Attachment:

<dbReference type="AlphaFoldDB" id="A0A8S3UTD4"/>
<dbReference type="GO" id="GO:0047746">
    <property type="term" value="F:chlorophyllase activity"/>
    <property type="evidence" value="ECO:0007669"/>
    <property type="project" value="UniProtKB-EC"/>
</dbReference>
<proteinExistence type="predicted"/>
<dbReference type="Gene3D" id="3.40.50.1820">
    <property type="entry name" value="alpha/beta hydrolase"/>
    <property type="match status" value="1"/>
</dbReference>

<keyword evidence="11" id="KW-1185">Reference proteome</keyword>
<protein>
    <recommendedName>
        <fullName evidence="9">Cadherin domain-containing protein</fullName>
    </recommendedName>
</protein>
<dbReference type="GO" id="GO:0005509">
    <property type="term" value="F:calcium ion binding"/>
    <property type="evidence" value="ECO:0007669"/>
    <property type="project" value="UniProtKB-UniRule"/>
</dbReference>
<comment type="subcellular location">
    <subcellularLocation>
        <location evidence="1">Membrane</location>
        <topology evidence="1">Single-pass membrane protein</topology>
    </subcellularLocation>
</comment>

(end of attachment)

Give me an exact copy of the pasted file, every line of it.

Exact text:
<dbReference type="AlphaFoldDB" id="A0A8S3UTD4"/>
<dbReference type="GO" id="GO:0047746">
    <property type="term" value="F:chlorophyllase activity"/>
    <property type="evidence" value="ECO:0007669"/>
    <property type="project" value="UniProtKB-EC"/>
</dbReference>
<proteinExistence type="predicted"/>
<dbReference type="Gene3D" id="3.40.50.1820">
    <property type="entry name" value="alpha/beta hydrolase"/>
    <property type="match status" value="1"/>
</dbReference>

<keyword evidence="11" id="KW-1185">Reference proteome</keyword>
<protein>
    <recommendedName>
        <fullName evidence="9">Cadherin domain-containing protein</fullName>
    </recommendedName>
</protein>
<dbReference type="GO" id="GO:0005509">
    <property type="term" value="F:calcium ion binding"/>
    <property type="evidence" value="ECO:0007669"/>
    <property type="project" value="UniProtKB-UniRule"/>
</dbReference>
<comment type="subcellular location">
    <subcellularLocation>
        <location evidence="1">Membrane</location>
        <topology evidence="1">Single-pass membrane protein</topology>
    </subcellularLocation>
</comment>